The annual festival, on Dec. 21 this year, is considered a New Year Day for Indigenous communities across the Pacific Northwest
By ANNA KING, Northwest News Network
Wing dresses embellished with tiny shells jingle a bit as huge hugs are thrown between friends and relatives.
This is the day “the sun turns around” — winter solstice, Dec. 21. But it’s also the so-called “Indian New Year” for many tribes across Washington, Oregon and Idaho.
At the longhouse in Mission, Oregon, on the Confederated Tribes of the Umatilla Indian Reservation, around 200 people gather to ring in goodwill and high hopes for a plentiful and happy new year, as they honor the tribes’ reciprocal relationship with sacred first foods.
Braiding her sons’ hair before the festivities begin is Kola Shippentower, 34.
“My two boys that do have long hair, I am usually the only one that braids their hair,” she said. “Being their mom, our boys’ hair is really special and so, with every braid, I usually say a prayer for them every morning as they go out in their day — whether to school or whatever the case may be. But for tonight — it’s preparing for the Indian New Year.”
Dinner for 200
Outside on a massive grill, Spring Chinook fillets roast and spit over the fire. In the kitchen, a dozen women and girls prepped foods of all kinds for the coming guests.
There is núsux (salmon), x̣áwš (roots), tmɨ́š (chokecherries), wíwnu (huckleberries) and ɨwínat (wild meat). Then there are all the non-traditional foods to prepare: A giant belly of frybread dough, noodles and deer, ham, turkey, potatoes, potato salad, Jell-O salad, pies, cakes and cupcakes frosted and sprinkled.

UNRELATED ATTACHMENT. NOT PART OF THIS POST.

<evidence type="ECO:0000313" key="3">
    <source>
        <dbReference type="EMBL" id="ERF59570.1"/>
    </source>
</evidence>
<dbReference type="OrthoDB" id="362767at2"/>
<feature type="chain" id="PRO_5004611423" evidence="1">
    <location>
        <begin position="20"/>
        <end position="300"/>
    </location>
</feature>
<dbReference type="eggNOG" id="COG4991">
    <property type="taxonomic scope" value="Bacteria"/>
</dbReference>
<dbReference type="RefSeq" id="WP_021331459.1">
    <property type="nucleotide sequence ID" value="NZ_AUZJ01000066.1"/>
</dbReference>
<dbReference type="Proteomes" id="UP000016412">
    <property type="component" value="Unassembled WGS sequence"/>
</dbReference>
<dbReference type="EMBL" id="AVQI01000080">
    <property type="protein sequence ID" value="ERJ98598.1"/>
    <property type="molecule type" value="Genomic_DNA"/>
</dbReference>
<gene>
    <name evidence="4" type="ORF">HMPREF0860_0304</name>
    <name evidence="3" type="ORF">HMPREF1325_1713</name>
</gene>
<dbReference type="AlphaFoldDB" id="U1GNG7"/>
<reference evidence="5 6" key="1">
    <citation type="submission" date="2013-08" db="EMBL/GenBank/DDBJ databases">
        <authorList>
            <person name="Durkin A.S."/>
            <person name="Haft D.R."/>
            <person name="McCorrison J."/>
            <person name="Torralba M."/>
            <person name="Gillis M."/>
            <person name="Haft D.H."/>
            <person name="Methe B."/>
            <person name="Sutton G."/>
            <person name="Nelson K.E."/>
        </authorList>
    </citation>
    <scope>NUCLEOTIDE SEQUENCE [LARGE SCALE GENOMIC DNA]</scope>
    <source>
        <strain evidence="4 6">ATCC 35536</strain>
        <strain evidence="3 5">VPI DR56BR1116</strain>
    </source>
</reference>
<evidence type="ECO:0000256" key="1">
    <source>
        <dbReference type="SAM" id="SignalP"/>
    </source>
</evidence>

This celebration is joyous but also bittersweet. Many elders who once brought joy and their hands’ work to this longhouse are no longer here.
“I really miss my grandma. Everything about the longhouse was her favorite,” said Trinette Minthorn, one of the lead women in the kitchen, directing the work. “And I understand that now and it makes me miss her. But, I’m glad I’m still doing what she taught us, and I’m passing that on to my daughter.”
Everyone gathers for the meal first. There is some singing and drumming — although journalists are not allowed to take pictures or record the songs because it’s a sacred ceremony.
Then comes the tasting of water, or čúuš, served in individual clear cups. Next, a taste of the traditional foods as they’re called out one by one by the tribes’ spiritual leader, Armand Minthorn. They’re called by their native names, “núsux! ɨwínat! pyax̣í!” and as each name is called, everyone forks up a tiny bite of salmon, meat or wild roots off their plate.
“The Indian New Year for us, the shortest [daylight] day of the year, it marks a change with our Mother Nature,” Armand Minthorn said. “Like the old people would say, the sun, it turns around and it begins to shine a new light and it’s for our Indian food. Our Indian foods will start coming back. We pray for that food and that it will be plentiful to nourish our body and our heart and help us work on our life with that new food.”
He said the people continue using ceremony and song to recognize this change in the seasons.